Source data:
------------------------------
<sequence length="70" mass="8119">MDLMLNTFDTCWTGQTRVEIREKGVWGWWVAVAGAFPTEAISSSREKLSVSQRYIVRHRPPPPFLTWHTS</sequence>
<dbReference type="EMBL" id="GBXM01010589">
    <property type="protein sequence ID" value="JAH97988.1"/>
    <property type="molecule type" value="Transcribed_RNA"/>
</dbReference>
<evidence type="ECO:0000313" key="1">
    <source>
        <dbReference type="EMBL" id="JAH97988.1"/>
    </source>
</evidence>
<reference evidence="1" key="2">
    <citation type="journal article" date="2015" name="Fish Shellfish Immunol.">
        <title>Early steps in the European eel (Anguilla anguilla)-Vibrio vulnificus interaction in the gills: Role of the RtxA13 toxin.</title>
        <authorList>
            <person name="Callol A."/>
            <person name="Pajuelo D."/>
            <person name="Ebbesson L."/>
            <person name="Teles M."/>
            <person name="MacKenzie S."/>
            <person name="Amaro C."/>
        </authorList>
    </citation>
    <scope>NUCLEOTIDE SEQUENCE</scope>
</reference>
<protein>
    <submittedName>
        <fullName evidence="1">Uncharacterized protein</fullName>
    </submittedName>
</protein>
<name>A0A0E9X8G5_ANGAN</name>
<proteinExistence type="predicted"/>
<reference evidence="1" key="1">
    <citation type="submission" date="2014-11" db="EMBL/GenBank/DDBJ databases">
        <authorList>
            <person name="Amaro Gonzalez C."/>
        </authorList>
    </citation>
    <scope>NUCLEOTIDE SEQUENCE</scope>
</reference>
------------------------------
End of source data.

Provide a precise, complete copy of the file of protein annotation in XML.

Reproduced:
<sequence length="70" mass="8119">MDLMLNTFDTCWTGQTRVEIREKGVWGWWVAVAGAFPTEAISSSREKLSVSQRYIVRHRPPPPFLTWHTS</sequence>
<dbReference type="EMBL" id="GBXM01010589">
    <property type="protein sequence ID" value="JAH97988.1"/>
    <property type="molecule type" value="Transcribed_RNA"/>
</dbReference>
<evidence type="ECO:0000313" key="1">
    <source>
        <dbReference type="EMBL" id="JAH97988.1"/>
    </source>
</evidence>
<reference evidence="1" key="2">
    <citation type="journal article" date="2015" name="Fish Shellfish Immunol.">
        <title>Early steps in the European eel (Anguilla anguilla)-Vibrio vulnificus interaction in the gills: Role of the RtxA13 toxin.</title>
        <authorList>
            <person name="Callol A."/>
            <person name="Pajuelo D."/>
            <person name="Ebbesson L."/>
            <person name="Teles M."/>
            <person name="MacKenzie S."/>
            <person name="Amaro C."/>
        </authorList>
    </citation>
    <scope>NUCLEOTIDE SEQUENCE</scope>
</reference>
<protein>
    <submittedName>
        <fullName evidence="1">Uncharacterized protein</fullName>
    </submittedName>
</protein>
<name>A0A0E9X8G5_ANGAN</name>
<proteinExistence type="predicted"/>
<reference evidence="1" key="1">
    <citation type="submission" date="2014-11" db="EMBL/GenBank/DDBJ databases">
        <authorList>
            <person name="Amaro Gonzalez C."/>
        </authorList>
    </citation>
    <scope>NUCLEOTIDE SEQUENCE</scope>
</reference>